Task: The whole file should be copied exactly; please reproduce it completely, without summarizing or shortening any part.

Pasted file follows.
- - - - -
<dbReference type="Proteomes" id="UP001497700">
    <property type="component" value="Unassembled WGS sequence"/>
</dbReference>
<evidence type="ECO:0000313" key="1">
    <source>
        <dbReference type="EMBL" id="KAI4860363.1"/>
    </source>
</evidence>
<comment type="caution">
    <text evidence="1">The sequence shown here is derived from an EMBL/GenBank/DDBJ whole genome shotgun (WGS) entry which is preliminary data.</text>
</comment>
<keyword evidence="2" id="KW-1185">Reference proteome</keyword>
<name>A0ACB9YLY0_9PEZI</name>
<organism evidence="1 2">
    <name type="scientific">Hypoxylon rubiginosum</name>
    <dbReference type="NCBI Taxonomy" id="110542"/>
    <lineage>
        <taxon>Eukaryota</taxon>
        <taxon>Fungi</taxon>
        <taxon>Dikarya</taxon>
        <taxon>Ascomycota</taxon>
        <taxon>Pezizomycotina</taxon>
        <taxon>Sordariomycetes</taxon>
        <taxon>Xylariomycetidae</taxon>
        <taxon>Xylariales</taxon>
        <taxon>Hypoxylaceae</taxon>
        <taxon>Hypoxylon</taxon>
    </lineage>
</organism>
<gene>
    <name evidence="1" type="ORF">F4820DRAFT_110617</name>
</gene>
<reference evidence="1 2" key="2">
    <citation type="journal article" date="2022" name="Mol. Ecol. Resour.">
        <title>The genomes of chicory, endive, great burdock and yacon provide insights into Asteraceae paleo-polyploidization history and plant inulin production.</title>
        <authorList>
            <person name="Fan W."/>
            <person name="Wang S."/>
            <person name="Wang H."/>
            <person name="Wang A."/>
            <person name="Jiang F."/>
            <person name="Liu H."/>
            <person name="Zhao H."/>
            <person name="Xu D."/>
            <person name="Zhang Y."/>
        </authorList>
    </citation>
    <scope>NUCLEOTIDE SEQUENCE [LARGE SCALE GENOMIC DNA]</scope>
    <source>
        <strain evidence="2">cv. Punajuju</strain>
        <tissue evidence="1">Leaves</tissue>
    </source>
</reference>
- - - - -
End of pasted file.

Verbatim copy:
<dbReference type="Proteomes" id="UP001497700">
    <property type="component" value="Unassembled WGS sequence"/>
</dbReference>
<evidence type="ECO:0000313" key="1">
    <source>
        <dbReference type="EMBL" id="KAI4860363.1"/>
    </source>
</evidence>
<comment type="caution">
    <text evidence="1">The sequence shown here is derived from an EMBL/GenBank/DDBJ whole genome shotgun (WGS) entry which is preliminary data.</text>
</comment>
<keyword evidence="2" id="KW-1185">Reference proteome</keyword>
<name>A0ACB9YLY0_9PEZI</name>
<organism evidence="1 2">
    <name type="scientific">Hypoxylon rubiginosum</name>
    <dbReference type="NCBI Taxonomy" id="110542"/>
    <lineage>
        <taxon>Eukaryota</taxon>
        <taxon>Fungi</taxon>
        <taxon>Dikarya</taxon>
        <taxon>Ascomycota</taxon>
        <taxon>Pezizomycotina</taxon>
        <taxon>Sordariomycetes</taxon>
        <taxon>Xylariomycetidae</taxon>
        <taxon>Xylariales</taxon>
        <taxon>Hypoxylaceae</taxon>
        <taxon>Hypoxylon</taxon>
    </lineage>
</organism>
<gene>
    <name evidence="1" type="ORF">F4820DRAFT_110617</name>
</gene>
<reference evidence="1 2" key="2">
    <citation type="journal article" date="2022" name="Mol. Ecol. Resour.">
        <title>The genomes of chicory, endive, great burdock and yacon provide insights into Asteraceae paleo-polyploidization history and plant inulin production.</title>
        <authorList>
            <person name="Fan W."/>
            <person name="Wang S."/>
            <person name="Wang H."/>
            <person name="Wang A."/>
            <person name="Jiang F."/>
            <person name="Liu H."/>
            <person name="Zhao H."/>
            <person name="Xu D."/>
            <person name="Zhang Y."/>
        </authorList>
    </citation>
    <scope>NUCLEOTIDE SEQUENCE [LARGE SCALE GENOMIC DNA]</scope>
    <source>
        <strain evidence="2">cv. Punajuju</strain>
        <tissue evidence="1">Leaves</tissue>
    </source>
</reference>